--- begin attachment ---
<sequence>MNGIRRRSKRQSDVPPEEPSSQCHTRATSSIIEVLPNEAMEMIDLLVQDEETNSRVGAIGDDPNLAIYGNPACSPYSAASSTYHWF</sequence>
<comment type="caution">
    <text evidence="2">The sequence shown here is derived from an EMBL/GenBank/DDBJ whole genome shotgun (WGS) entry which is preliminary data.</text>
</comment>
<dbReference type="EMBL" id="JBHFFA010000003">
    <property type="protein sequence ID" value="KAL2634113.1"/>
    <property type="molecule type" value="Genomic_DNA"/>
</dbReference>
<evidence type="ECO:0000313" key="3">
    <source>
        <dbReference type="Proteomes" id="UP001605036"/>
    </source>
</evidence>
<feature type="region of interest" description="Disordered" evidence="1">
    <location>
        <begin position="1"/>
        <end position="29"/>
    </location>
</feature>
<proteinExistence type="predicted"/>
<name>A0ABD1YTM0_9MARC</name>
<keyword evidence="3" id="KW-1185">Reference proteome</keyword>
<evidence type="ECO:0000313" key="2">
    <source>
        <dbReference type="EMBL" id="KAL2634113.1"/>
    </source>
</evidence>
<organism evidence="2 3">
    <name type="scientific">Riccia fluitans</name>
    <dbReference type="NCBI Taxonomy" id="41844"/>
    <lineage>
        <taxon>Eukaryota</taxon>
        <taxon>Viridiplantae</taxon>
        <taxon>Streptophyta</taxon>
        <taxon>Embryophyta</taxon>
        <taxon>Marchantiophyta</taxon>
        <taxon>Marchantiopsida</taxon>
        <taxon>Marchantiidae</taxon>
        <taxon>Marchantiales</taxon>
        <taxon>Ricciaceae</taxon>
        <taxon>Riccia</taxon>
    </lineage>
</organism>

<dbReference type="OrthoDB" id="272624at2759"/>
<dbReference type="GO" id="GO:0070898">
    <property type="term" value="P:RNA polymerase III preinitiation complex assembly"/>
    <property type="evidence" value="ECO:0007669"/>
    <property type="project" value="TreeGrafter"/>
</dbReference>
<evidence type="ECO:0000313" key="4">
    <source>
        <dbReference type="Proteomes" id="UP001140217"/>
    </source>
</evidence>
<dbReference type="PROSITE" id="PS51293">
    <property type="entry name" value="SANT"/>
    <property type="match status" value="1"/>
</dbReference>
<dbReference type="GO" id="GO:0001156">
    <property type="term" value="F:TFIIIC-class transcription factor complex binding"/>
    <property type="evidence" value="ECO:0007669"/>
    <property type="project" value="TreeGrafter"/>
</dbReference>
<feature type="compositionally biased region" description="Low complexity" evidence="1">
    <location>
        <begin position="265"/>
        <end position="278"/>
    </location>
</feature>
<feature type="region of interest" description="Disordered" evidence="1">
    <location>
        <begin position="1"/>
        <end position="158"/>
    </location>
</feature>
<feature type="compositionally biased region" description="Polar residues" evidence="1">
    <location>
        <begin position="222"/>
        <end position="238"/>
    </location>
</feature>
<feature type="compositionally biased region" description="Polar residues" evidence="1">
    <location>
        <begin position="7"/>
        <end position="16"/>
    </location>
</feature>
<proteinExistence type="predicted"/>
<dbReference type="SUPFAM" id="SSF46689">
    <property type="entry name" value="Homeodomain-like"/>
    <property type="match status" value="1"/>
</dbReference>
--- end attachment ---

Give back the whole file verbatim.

<sequence>MNGIRRRSKRQSDVPPEEPSSQCHTRATSSIIEVLPNEAMEMIDLLVQDEETNSRVGAIGDDPNLAIYGNPACSPYSAASSTYHWF</sequence>
<comment type="caution">
    <text evidence="2">The sequence shown here is derived from an EMBL/GenBank/DDBJ whole genome shotgun (WGS) entry which is preliminary data.</text>
</comment>
<dbReference type="EMBL" id="JBHFFA010000003">
    <property type="protein sequence ID" value="KAL2634113.1"/>
    <property type="molecule type" value="Genomic_DNA"/>
</dbReference>
<evidence type="ECO:0000313" key="3">
    <source>
        <dbReference type="Proteomes" id="UP001605036"/>
    </source>
</evidence>
<feature type="region of interest" description="Disordered" evidence="1">
    <location>
        <begin position="1"/>
        <end position="29"/>
    </location>
</feature>
<proteinExistence type="predicted"/>
<name>A0ABD1YTM0_9MARC</name>
<keyword evidence="3" id="KW-1185">Reference proteome</keyword>
<evidence type="ECO:0000313" key="2">
    <source>
        <dbReference type="EMBL" id="KAL2634113.1"/>
    </source>
</evidence>
<organism evidence="2 3">
    <name type="scientific">Riccia fluitans</name>
    <dbReference type="NCBI Taxonomy" id="41844"/>
    <lineage>
        <taxon>Eukaryota</taxon>
        <taxon>Viridiplantae</taxon>
        <taxon>Streptophyta</taxon>
        <taxon>Embryophyta</taxon>
        <taxon>Marchantiophyta</taxon>
        <taxon>Marchantiopsida</taxon>
        <taxon>Marchantiidae</taxon>
        <taxon>Marchantiales</taxon>
        <taxon>Ricciaceae</taxon>
        <taxon>Riccia</taxon>
    </lineage>
</organism>

<dbReference type="OrthoDB" id="272624at2759"/>
<dbReference type="GO" id="GO:0070898">
    <property type="term" value="P:RNA polymerase III preinitiation complex assembly"/>
    <property type="evidence" value="ECO:0007669"/>
    <property type="project" value="TreeGrafter"/>
</dbReference>
<evidence type="ECO:0000313" key="4">
    <source>
        <dbReference type="Proteomes" id="UP001140217"/>
    </source>
</evidence>
<dbReference type="PROSITE" id="PS51293">
    <property type="entry name" value="SANT"/>
    <property type="match status" value="1"/>
</dbReference>
<dbReference type="GO" id="GO:0001156">
    <property type="term" value="F:TFIIIC-class transcription factor complex binding"/>
    <property type="evidence" value="ECO:0007669"/>
    <property type="project" value="TreeGrafter"/>
</dbReference>
<feature type="compositionally biased region" description="Low complexity" evidence="1">
    <location>
        <begin position="265"/>
        <end position="278"/>
    </location>
</feature>
<feature type="region of interest" description="Disordered" evidence="1">
    <location>
        <begin position="1"/>
        <end position="158"/>
    </location>
</feature>
<feature type="compositionally biased region" description="Polar residues" evidence="1">
    <location>
        <begin position="222"/>
        <end position="238"/>
    </location>
</feature>
<feature type="compositionally biased region" description="Polar residues" evidence="1">
    <location>
        <begin position="7"/>
        <end position="16"/>
    </location>
</feature>
<proteinExistence type="predicted"/>
<dbReference type="SUPFAM" id="SSF46689">
    <property type="entry name" value="Homeodomain-like"/>
    <property type="match status" value="1"/>
</dbReference>